Book Week

Dreaming with eyes open…

By Emma Thomas 

Book Week is fast approaching and will be celebrated from the 20th-26th August this year. Organised by The Children’s Book Council of Australia the theme for Book Week this year is ‘Dreaming with eyes open…’. 

Book Week is a magical event which has been running since 1945 and celebrates Australian authors and illustrators. Schools, libraries and families come together to share in events, create displays, run competitions and best of all, tell stories! Book Week is a wonderful time of celebration and a chance for us to champion books and promote a love of reading. It gives us a chance to share our favourite stories with our children and participate in storytelling events. 

Many children around the country will join in book week events including dress up days! Somehow these dress up days always seem to creep up on us as parents, so when your child casually mentions that it’s their dress up day tomorrow, don’t fret!

Our top tips:

  • Read! If your child is familiar with many different books and knows lots of characters they will have a broad knowledge base to draw on. 
  • Acceptance – dress up days have this ability to materialise out of thin air. Just accept it and be prepared to create costumes quickly. 
  • Think simple – your child doesn’t need a custom made costume which perfectly recreates their favourite character. They just need something! Can you use a mask or hat, maybe some face paint? Along with plain clothing this creates a character with ease.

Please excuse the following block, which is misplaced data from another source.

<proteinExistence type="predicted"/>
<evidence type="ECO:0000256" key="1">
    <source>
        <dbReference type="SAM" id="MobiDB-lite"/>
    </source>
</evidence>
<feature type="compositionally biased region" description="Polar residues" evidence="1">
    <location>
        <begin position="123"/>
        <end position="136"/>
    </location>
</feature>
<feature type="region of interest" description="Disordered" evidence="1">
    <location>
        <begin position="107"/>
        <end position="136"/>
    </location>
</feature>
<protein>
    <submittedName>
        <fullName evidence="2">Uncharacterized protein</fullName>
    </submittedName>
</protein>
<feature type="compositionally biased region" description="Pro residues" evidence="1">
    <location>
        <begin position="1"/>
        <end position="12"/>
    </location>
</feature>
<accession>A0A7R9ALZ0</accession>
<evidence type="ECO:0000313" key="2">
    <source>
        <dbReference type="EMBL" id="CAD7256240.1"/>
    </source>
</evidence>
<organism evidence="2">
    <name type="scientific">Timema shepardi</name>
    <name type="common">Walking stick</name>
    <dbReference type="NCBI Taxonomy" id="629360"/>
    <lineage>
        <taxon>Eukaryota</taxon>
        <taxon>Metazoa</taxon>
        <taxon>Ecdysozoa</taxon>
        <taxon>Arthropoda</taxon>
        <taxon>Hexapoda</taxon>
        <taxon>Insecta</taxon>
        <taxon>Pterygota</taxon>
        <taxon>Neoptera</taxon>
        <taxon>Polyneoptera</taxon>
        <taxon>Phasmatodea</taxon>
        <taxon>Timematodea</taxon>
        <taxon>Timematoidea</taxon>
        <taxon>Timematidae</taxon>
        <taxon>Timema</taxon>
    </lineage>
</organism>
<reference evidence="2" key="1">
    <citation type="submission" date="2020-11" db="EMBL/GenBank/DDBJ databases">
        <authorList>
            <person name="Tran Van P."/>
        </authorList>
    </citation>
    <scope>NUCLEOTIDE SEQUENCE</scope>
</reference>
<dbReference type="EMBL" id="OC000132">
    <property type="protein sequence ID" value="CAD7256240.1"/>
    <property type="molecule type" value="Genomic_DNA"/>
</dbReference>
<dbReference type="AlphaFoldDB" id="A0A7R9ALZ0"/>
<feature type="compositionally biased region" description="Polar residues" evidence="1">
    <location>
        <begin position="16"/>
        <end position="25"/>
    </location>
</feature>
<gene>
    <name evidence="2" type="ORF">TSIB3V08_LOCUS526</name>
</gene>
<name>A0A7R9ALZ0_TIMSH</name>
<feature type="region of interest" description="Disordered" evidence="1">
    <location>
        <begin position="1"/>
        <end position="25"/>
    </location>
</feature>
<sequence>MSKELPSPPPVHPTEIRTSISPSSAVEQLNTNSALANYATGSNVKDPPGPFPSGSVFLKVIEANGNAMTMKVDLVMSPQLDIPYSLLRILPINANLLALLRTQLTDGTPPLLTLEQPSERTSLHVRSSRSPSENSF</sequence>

• Reuse – create a dress up box and keep costumes from previous years. Maybe a younger sibling can re-wear a costume or you might be able to repurpose some parts. 
  • Keep it real – not every family has the time, energy or finances to create elaborate costumes. And if we are not careful, Book Week can turn into a parental competition more than a celebration of reading! Let your child steer the costume direction and keep the focus on celebrating books and reading. 


My Favourite Finalists 

You can view these on the Book Week website – 

‘What Do You Call Your Gandma?’ by Ashliegh Barton, ill. Marina Heiduczek – a wonderful rhyming story about grandmas around the world! I really enjoyed learning about the different names that grandma’s go by and seeing such a wide variety of cultures represented. 

‘Walk of the Whales’ by Nick Bland – when you see a new book by Nick Bland you know it’s going to be good! This humorous tale of whales on land also shares some deeper messages of our impact on the planet and how we are all connected. 

‘Jetty Jumping’ by Andrea Rowe, ill. Hannah Sommerville – an Aussie beach book about overcoming fears. You can let yourself get swept away in the story until you join Milla and take the plunge to jump from the jetty. 

‘Book of Curious Birds’ by Jennifer Cossins – a delightful introduction to ‘information books’. While some of the text may be too complicated for young readers, the delightful illustrations and fun facts are sure to inspire. 

‘Walking in Gagudju Country: Exploring the Monsoon Forest’ by Diane Lucas and Ben Tyler ill. Emma Long – a story for primary school readers that invites you on a journey into our beautiful Australian country. The inclusion of Indigenous language enhances the reader experience. 


Sharing your childhood

My children love to hear about when I was little and Book Week is a great opportunity to dig out some old stories and share these together. I have many special memories of reading with my family as a child and I want to pass these on. It is also amazing to see the inscriptions in the front of some of my stories that I received as a young child. 


Whatever Book Week looks like for you, I hope you can keep the focus on celebrating books and reading!